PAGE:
Australia Beaches

The Australian coast contains 10,685 beach systems, which occupy half the coast (around 15 000 km) and can be classified into 15 beach types [1]. Of the beach types, there are six wave-dominated, three tide-modified, and four tide-dominated types which are a product of wave-tide and sediment conditions. There are also two types which are influenced by intertidal rocks and fringing reefs. Wave-dominated beaches occupy the higher energy, microtidal southern coast exposed to persistent Southern Ocean swell (Figures 1 and 2). Tide-modified and tide-dominated beaches occur most frequently around the tropical northern coast as well as some sheltered and mesotidal southern locations (Figure 1 and 2). The tropical northern coast area experiences meso-, macro-, and mega-tides and receives lower seas.

State, regional, and Australian distribution of wave-dominated (WD blue), tide-modified (TM green), and tide-dominated (TD red) beaches and beaches with rock/coral flats (RF yellow). Note the dominance of wave-dominated beaches in the southern states and tide-dominated in the north.

Figure 1. State, regional, and Australian distribution of wave-dominated (WD blue), tide-modified (TM green), and tide-dominated (TD red) beaches and beaches with rock/coral flats (RF yellow). Note the dominance of wave-dominated beaches in the southern states and tide-dominated in the north.

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Australia Beach types distribution. Wave-dominated beaches prevail around the southern half of the continent, while tide-modified and tide-dominated are more prevalent across the northern half. Beaches fronted by rock flats can occur right round the coast, while those fronted by fringing coral reefs are restricted to the tropical northern half.

Figure 2. Australia Beach types distribution. Wave-dominated beaches prevail around the southern half of the continent, while tide-modified and tide-dominated are more prevalent across the northern half. Beaches fronted by rock flats can occur right round the coast, while those fronted by fringing coral reefs are restricted to the tropical northern half.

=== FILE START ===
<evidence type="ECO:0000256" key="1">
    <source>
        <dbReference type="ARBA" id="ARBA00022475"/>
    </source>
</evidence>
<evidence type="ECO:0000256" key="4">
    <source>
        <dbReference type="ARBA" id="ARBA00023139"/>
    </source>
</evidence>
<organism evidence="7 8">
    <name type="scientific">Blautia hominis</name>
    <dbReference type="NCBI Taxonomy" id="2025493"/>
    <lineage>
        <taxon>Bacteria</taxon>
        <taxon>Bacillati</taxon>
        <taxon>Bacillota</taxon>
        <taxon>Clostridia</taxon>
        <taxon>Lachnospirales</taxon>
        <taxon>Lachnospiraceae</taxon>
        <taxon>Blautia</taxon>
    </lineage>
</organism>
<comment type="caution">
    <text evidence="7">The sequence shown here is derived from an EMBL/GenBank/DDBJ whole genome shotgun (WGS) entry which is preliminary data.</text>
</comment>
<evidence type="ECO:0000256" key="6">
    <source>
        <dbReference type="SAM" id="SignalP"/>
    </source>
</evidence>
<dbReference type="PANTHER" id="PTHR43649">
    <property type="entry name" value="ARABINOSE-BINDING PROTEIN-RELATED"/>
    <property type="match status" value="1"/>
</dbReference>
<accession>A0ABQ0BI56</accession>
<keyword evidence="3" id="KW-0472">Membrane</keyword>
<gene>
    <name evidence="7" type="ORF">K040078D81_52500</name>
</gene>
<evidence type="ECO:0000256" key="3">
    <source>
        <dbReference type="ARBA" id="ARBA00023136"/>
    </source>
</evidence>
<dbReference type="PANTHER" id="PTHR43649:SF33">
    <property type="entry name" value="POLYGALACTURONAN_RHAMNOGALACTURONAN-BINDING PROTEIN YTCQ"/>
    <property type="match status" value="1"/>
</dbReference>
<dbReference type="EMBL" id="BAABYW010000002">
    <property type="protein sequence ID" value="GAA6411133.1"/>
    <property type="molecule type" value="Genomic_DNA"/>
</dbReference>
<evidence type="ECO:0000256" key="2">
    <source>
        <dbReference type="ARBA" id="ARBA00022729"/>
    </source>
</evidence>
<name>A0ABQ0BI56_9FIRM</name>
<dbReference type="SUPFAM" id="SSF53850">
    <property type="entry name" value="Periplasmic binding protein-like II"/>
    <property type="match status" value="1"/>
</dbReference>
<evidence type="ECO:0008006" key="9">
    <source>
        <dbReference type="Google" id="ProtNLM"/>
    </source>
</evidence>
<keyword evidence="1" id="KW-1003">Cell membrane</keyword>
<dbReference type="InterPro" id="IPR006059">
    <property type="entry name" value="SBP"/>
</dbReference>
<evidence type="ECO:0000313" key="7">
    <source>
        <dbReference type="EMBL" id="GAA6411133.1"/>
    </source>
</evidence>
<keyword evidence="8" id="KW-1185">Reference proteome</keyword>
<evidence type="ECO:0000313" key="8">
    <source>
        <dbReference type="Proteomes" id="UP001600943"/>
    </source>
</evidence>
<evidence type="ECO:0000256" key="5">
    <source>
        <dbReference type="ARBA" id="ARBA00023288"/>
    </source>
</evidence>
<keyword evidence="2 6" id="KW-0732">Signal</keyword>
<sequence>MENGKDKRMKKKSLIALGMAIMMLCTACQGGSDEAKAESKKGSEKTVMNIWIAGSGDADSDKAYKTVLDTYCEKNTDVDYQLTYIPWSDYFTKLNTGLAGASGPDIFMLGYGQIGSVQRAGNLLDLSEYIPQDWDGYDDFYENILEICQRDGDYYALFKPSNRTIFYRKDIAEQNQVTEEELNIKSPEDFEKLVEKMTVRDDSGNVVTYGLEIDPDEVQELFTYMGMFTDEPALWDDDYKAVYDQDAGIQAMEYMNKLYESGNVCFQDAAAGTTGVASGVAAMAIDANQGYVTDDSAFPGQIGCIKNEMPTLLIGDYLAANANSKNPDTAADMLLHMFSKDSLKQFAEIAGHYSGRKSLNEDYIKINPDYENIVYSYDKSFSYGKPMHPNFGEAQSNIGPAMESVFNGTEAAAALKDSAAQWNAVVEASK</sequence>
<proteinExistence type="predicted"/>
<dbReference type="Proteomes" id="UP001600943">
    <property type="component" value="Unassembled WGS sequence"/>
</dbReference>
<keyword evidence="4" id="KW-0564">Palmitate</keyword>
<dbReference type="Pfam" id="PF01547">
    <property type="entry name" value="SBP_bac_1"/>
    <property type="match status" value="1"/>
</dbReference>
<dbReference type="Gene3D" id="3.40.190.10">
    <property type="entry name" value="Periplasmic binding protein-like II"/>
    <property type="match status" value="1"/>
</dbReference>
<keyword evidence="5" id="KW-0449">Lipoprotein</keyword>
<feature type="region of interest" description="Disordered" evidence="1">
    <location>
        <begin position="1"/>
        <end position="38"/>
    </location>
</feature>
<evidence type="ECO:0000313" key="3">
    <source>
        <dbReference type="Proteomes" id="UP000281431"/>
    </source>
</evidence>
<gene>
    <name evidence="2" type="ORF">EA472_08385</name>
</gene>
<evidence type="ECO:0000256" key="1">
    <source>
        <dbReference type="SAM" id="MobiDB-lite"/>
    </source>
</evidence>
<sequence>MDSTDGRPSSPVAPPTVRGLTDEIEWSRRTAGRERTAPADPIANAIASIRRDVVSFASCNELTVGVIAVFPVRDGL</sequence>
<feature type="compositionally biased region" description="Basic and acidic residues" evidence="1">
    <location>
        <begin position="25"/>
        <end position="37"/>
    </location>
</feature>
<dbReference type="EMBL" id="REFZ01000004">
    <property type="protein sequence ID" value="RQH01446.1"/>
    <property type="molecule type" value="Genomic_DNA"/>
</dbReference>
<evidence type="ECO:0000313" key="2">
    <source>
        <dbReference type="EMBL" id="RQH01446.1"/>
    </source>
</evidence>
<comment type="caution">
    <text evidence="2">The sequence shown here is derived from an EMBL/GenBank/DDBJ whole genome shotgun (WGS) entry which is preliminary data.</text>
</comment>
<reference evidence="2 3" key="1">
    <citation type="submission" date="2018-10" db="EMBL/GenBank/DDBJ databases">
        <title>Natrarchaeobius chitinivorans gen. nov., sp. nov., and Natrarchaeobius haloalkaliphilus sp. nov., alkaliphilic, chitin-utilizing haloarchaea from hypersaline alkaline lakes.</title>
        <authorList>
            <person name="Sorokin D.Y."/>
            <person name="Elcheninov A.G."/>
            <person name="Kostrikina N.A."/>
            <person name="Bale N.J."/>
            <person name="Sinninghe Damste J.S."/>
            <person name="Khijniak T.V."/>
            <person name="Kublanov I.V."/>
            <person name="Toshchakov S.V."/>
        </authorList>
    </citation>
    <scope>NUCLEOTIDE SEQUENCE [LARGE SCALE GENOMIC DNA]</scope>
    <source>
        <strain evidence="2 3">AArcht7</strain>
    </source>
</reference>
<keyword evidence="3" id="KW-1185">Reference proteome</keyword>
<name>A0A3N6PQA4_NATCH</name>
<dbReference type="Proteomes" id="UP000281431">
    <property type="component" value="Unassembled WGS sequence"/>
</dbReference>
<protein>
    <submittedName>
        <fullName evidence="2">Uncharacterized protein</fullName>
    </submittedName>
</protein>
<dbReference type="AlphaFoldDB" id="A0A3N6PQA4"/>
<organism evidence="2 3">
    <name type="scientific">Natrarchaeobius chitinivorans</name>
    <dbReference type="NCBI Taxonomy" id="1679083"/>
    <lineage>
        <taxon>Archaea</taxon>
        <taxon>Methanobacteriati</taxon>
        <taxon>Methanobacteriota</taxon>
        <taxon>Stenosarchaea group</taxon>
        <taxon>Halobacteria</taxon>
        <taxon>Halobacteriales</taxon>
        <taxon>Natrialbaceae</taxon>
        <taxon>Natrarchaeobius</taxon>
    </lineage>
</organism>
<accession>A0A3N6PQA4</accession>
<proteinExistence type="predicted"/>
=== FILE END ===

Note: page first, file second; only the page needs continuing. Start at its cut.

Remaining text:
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References

  1. Short, A D Australian Beach System - Nature and Distribution, Journal of Coastal Research, vo 22, pp11-27, 2006.
  2. Short, A D and Woodroffe, C D, 2009, The Coast of Australia. Cambridge University Press, Melbourne, 288 pp.
  3. Short, A D, 1996, Beaches of the Victorian Coast and Port Phillip Bay. Sydney University Press, Sydney, 298 pp.
  4. Short, A D, 2000, Beaches of the Queensland Coast: Cooktown to Coolangatta. . Sydney University Press, Sydney, 360 pp.
  5. Short, A D, 2001, Beaches of the Southern Australian Coast and Kangaroo Island. . Sydney University Press, Sydney, 346 pp.
  6. Short, A D, 2005, Beaches of the Western Australian Coast: Eucla to Roebuck Bay. Sydney University Press, Sydney, 433 pp.
  7. Short, A D, 2006a. Beaches of the Tasmanian Coast and Islands. . Sydney University Press, Sydney, 353 pp.
  8. Short, A D, 2006b, Beaches of Northern Australia: The Kimberley, Northern Territory and Cape York. . Sydney University Press, Sydney, 463pp.

Important links

  1. Surf life Saving Australia Visit the Surf Life Saving Australia website for tips on beach safety.
  2. Coastalwatch Live and local cameras (surfcams) at Australian beaches, surf reports, surf forecasts, news and events.

Author

Andrew Short - University of Sydney

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